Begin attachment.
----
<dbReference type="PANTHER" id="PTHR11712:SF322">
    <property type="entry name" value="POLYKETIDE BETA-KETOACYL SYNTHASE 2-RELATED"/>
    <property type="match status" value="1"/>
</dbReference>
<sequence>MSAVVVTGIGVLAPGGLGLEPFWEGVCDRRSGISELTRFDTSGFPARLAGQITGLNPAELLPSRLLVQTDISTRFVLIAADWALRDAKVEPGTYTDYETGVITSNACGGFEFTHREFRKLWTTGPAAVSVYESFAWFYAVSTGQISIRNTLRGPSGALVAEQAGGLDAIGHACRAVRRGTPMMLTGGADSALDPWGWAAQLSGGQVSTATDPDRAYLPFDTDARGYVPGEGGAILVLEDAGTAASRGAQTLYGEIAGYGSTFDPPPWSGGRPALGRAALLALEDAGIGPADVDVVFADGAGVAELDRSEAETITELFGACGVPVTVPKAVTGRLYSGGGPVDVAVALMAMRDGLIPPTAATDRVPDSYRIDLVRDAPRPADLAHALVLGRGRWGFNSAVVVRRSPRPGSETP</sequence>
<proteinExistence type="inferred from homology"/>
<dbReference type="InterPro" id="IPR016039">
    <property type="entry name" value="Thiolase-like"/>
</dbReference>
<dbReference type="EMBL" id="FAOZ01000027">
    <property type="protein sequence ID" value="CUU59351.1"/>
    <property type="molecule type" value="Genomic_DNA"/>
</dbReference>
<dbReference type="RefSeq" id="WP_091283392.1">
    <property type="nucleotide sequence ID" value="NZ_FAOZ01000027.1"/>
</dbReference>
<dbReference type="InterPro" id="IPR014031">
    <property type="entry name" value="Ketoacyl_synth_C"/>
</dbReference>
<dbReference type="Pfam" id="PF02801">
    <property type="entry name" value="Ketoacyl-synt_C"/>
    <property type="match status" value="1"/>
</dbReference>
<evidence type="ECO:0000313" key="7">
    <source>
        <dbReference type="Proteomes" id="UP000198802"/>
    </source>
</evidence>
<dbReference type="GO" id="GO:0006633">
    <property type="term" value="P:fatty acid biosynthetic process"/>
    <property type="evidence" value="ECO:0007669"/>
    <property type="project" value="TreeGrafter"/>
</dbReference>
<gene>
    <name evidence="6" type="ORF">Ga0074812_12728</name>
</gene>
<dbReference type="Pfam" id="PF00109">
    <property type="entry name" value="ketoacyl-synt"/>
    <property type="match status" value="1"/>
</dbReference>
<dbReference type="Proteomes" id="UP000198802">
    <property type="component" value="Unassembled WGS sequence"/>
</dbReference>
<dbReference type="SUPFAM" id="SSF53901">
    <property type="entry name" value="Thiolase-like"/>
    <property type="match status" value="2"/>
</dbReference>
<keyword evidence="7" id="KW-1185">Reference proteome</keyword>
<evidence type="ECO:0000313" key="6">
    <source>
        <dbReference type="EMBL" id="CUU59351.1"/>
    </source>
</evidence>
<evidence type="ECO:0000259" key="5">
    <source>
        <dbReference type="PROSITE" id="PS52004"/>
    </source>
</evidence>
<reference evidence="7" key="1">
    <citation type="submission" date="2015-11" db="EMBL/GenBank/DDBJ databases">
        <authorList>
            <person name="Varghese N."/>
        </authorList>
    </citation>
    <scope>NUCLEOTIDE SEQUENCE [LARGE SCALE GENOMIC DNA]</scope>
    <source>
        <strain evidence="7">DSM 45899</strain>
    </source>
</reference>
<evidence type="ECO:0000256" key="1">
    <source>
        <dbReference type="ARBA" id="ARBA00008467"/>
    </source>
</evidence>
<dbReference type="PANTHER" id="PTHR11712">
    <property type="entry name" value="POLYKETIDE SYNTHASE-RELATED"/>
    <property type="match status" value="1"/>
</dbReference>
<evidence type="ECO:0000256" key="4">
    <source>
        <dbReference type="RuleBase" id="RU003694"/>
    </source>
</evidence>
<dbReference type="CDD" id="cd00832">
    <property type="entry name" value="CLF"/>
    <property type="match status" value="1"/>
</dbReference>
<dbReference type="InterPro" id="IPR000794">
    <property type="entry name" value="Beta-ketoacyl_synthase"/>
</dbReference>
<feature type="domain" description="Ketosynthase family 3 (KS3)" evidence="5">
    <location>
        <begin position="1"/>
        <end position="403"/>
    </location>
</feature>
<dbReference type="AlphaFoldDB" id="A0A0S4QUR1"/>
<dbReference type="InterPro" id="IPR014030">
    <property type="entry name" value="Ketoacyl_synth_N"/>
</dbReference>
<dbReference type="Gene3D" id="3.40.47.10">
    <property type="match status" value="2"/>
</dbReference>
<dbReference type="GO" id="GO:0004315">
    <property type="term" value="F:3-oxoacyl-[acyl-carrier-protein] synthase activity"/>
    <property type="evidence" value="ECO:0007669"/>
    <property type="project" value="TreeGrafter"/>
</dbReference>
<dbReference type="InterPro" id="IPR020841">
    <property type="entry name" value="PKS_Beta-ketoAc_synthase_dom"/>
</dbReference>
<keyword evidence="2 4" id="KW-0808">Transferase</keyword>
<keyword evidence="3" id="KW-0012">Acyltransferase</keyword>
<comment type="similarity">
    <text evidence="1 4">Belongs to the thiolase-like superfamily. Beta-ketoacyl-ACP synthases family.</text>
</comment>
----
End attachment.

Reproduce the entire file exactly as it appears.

<dbReference type="PANTHER" id="PTHR11712:SF322">
    <property type="entry name" value="POLYKETIDE BETA-KETOACYL SYNTHASE 2-RELATED"/>
    <property type="match status" value="1"/>
</dbReference>
<sequence>MSAVVVTGIGVLAPGGLGLEPFWEGVCDRRSGISELTRFDTSGFPARLAGQITGLNPAELLPSRLLVQTDISTRFVLIAADWALRDAKVEPGTYTDYETGVITSNACGGFEFTHREFRKLWTTGPAAVSVYESFAWFYAVSTGQISIRNTLRGPSGALVAEQAGGLDAIGHACRAVRRGTPMMLTGGADSALDPWGWAAQLSGGQVSTATDPDRAYLPFDTDARGYVPGEGGAILVLEDAGTAASRGAQTLYGEIAGYGSTFDPPPWSGGRPALGRAALLALEDAGIGPADVDVVFADGAGVAELDRSEAETITELFGACGVPVTVPKAVTGRLYSGGGPVDVAVALMAMRDGLIPPTAATDRVPDSYRIDLVRDAPRPADLAHALVLGRGRWGFNSAVVVRRSPRPGSETP</sequence>
<proteinExistence type="inferred from homology"/>
<dbReference type="InterPro" id="IPR016039">
    <property type="entry name" value="Thiolase-like"/>
</dbReference>
<dbReference type="EMBL" id="FAOZ01000027">
    <property type="protein sequence ID" value="CUU59351.1"/>
    <property type="molecule type" value="Genomic_DNA"/>
</dbReference>
<dbReference type="RefSeq" id="WP_091283392.1">
    <property type="nucleotide sequence ID" value="NZ_FAOZ01000027.1"/>
</dbReference>
<dbReference type="InterPro" id="IPR014031">
    <property type="entry name" value="Ketoacyl_synth_C"/>
</dbReference>
<dbReference type="Pfam" id="PF02801">
    <property type="entry name" value="Ketoacyl-synt_C"/>
    <property type="match status" value="1"/>
</dbReference>
<evidence type="ECO:0000313" key="7">
    <source>
        <dbReference type="Proteomes" id="UP000198802"/>
    </source>
</evidence>
<dbReference type="GO" id="GO:0006633">
    <property type="term" value="P:fatty acid biosynthetic process"/>
    <property type="evidence" value="ECO:0007669"/>
    <property type="project" value="TreeGrafter"/>
</dbReference>
<gene>
    <name evidence="6" type="ORF">Ga0074812_12728</name>
</gene>
<dbReference type="Pfam" id="PF00109">
    <property type="entry name" value="ketoacyl-synt"/>
    <property type="match status" value="1"/>
</dbReference>
<dbReference type="Proteomes" id="UP000198802">
    <property type="component" value="Unassembled WGS sequence"/>
</dbReference>
<dbReference type="SUPFAM" id="SSF53901">
    <property type="entry name" value="Thiolase-like"/>
    <property type="match status" value="2"/>
</dbReference>
<keyword evidence="7" id="KW-1185">Reference proteome</keyword>
<evidence type="ECO:0000313" key="6">
    <source>
        <dbReference type="EMBL" id="CUU59351.1"/>
    </source>
</evidence>
<evidence type="ECO:0000259" key="5">
    <source>
        <dbReference type="PROSITE" id="PS52004"/>
    </source>
</evidence>
<reference evidence="7" key="1">
    <citation type="submission" date="2015-11" db="EMBL/GenBank/DDBJ databases">
        <authorList>
            <person name="Varghese N."/>
        </authorList>
    </citation>
    <scope>NUCLEOTIDE SEQUENCE [LARGE SCALE GENOMIC DNA]</scope>
    <source>
        <strain evidence="7">DSM 45899</strain>
    </source>
</reference>
<evidence type="ECO:0000256" key="1">
    <source>
        <dbReference type="ARBA" id="ARBA00008467"/>
    </source>
</evidence>
<dbReference type="PANTHER" id="PTHR11712">
    <property type="entry name" value="POLYKETIDE SYNTHASE-RELATED"/>
    <property type="match status" value="1"/>
</dbReference>
<evidence type="ECO:0000256" key="4">
    <source>
        <dbReference type="RuleBase" id="RU003694"/>
    </source>
</evidence>
<dbReference type="CDD" id="cd00832">
    <property type="entry name" value="CLF"/>
    <property type="match status" value="1"/>
</dbReference>
<dbReference type="InterPro" id="IPR000794">
    <property type="entry name" value="Beta-ketoacyl_synthase"/>
</dbReference>
<feature type="domain" description="Ketosynthase family 3 (KS3)" evidence="5">
    <location>
        <begin position="1"/>
        <end position="403"/>
    </location>
</feature>
<dbReference type="AlphaFoldDB" id="A0A0S4QUR1"/>
<dbReference type="InterPro" id="IPR014030">
    <property type="entry name" value="Ketoacyl_synth_N"/>
</dbReference>
<dbReference type="Gene3D" id="3.40.47.10">
    <property type="match status" value="2"/>
</dbReference>
<dbReference type="GO" id="GO:0004315">
    <property type="term" value="F:3-oxoacyl-[acyl-carrier-protein] synthase activity"/>
    <property type="evidence" value="ECO:0007669"/>
    <property type="project" value="TreeGrafter"/>
</dbReference>
<dbReference type="InterPro" id="IPR020841">
    <property type="entry name" value="PKS_Beta-ketoAc_synthase_dom"/>
</dbReference>
<keyword evidence="2 4" id="KW-0808">Transferase</keyword>
<keyword evidence="3" id="KW-0012">Acyltransferase</keyword>
<comment type="similarity">
    <text evidence="1 4">Belongs to the thiolase-like superfamily. Beta-ketoacyl-ACP synthases family.</text>
</comment>